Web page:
Directors told district has virtually no money for raises
By BROOKS TAYLOR
Mt. Pleasant News
There isn’t much revenue for employee compensation next year, forewarned Mt. Pleasant Superintendent of Schools Mike Wells at Monday night’s regular meeting of the Mt. Pleasant School Board.
He said due to an enrollment drop of 63 students in the certified enrollment count (the census dropped from 2,028.73 students last year to 1,964.89 during the current school year) this year, next year the district will receive just 101 percent of this year’s funding or a funding increase of $124,177 in state money.
“We have just $124,177 to provide raises to our staff and any costs over this amount will have an adverse effect on our financial position,” Wells said. “If all our teachers move on the salary schedule (education and longevity pay increases), that would exhaust all the money and we know teachers need raises.”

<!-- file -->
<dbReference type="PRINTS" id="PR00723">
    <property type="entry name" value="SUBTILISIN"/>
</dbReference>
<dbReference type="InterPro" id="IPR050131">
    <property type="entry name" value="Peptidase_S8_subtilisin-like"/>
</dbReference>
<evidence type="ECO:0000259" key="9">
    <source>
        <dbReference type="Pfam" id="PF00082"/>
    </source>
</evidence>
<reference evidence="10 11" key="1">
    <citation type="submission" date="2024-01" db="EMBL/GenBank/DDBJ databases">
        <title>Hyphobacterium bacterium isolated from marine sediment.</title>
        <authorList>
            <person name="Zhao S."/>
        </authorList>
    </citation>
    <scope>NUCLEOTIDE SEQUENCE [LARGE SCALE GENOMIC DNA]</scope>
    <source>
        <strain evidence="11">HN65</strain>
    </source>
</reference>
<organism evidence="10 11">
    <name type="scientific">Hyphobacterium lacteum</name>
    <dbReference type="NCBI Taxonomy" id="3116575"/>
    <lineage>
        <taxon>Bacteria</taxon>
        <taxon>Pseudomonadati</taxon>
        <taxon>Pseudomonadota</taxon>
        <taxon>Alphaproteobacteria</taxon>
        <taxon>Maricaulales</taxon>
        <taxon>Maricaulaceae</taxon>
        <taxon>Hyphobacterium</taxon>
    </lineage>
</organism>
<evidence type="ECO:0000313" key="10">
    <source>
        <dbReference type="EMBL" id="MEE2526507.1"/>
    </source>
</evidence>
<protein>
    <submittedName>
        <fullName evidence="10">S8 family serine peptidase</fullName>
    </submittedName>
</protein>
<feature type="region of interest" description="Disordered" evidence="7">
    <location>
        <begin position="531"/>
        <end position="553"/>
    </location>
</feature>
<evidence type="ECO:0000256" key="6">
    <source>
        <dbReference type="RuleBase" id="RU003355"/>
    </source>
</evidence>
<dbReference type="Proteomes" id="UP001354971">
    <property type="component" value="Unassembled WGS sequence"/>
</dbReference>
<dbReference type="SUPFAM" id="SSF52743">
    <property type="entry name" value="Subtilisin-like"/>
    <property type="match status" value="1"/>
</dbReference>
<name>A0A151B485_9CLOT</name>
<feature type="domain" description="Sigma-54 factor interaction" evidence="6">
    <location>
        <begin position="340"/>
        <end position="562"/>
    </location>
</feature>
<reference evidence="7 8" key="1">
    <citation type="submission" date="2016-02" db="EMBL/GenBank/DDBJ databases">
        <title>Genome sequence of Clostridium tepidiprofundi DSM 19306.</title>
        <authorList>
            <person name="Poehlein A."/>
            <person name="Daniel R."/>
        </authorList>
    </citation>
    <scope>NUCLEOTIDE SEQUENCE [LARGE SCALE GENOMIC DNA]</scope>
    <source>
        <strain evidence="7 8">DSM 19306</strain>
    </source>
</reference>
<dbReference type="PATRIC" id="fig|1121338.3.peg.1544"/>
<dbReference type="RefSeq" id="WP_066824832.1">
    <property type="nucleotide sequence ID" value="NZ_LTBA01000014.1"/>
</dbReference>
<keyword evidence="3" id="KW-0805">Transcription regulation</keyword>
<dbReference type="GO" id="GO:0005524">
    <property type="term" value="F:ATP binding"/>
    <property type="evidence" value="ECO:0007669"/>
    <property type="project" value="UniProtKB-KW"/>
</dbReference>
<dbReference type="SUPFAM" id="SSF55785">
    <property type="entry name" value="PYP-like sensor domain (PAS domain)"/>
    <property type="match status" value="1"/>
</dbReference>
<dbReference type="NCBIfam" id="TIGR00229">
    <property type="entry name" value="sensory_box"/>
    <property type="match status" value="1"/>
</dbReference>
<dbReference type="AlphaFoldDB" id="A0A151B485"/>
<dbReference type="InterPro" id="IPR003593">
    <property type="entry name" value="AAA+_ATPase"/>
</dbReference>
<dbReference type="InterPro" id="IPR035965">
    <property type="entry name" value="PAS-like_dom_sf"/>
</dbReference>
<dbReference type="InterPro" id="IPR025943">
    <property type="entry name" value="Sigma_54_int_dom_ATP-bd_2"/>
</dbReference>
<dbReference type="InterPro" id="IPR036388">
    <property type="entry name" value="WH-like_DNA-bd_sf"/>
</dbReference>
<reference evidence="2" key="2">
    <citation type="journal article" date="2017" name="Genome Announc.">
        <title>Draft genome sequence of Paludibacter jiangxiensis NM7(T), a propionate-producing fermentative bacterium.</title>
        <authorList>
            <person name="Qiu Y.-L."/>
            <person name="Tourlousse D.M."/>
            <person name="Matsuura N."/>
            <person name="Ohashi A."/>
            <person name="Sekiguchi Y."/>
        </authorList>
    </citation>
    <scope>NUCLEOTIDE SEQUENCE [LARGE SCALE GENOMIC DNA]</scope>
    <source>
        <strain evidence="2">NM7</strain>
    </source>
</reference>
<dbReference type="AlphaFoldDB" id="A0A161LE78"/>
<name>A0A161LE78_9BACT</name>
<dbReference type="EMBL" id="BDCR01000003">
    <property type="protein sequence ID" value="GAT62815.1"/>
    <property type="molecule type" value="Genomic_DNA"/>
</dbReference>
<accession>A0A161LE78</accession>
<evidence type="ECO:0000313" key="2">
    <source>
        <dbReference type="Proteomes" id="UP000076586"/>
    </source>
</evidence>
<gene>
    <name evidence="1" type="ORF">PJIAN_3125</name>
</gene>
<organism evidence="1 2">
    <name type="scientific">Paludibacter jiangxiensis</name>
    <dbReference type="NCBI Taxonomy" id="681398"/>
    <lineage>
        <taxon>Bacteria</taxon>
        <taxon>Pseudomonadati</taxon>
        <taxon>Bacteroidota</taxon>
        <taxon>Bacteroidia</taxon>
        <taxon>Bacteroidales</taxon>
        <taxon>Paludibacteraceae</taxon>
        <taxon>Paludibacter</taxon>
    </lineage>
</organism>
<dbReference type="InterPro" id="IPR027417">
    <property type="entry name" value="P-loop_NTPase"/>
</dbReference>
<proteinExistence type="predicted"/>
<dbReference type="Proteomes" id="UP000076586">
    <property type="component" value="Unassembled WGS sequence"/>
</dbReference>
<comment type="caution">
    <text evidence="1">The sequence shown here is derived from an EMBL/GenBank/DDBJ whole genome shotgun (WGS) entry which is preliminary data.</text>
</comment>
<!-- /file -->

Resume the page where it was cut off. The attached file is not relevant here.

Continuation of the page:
The funding does not include preschool money or sharing money, he added.
Asked by the board for reasons behind the enrollment drop, Wells said he didn’t have an answer. “We have a transient population but there isn’t any trend established.”
He said he would do a more extensive study on enrollment figures and report back to the board.
Following are the enrollment figures for each grade in the school district. Last year’s enrollment is followed by this year’s number.
Kindergarten — 130, 138; first grade — 126, 136; second grade — 142, 119; third grade — 124. 141; fourth grade — 145, 117; fifth grade — 134, 145; sixth grade — 143, 143;
Seventh grade — 149, 147; eighth grade — 163, 144; ninth grade — 162, 172; 10th grade — 162, 151; 11th grade — 138, 149; 12th grade — 187, 156.
In other financial items, Wells said he will be applying to the School Budget Review Committee (SBRC) for modified allowable growth in one instance and an increase in spending authority in another matter.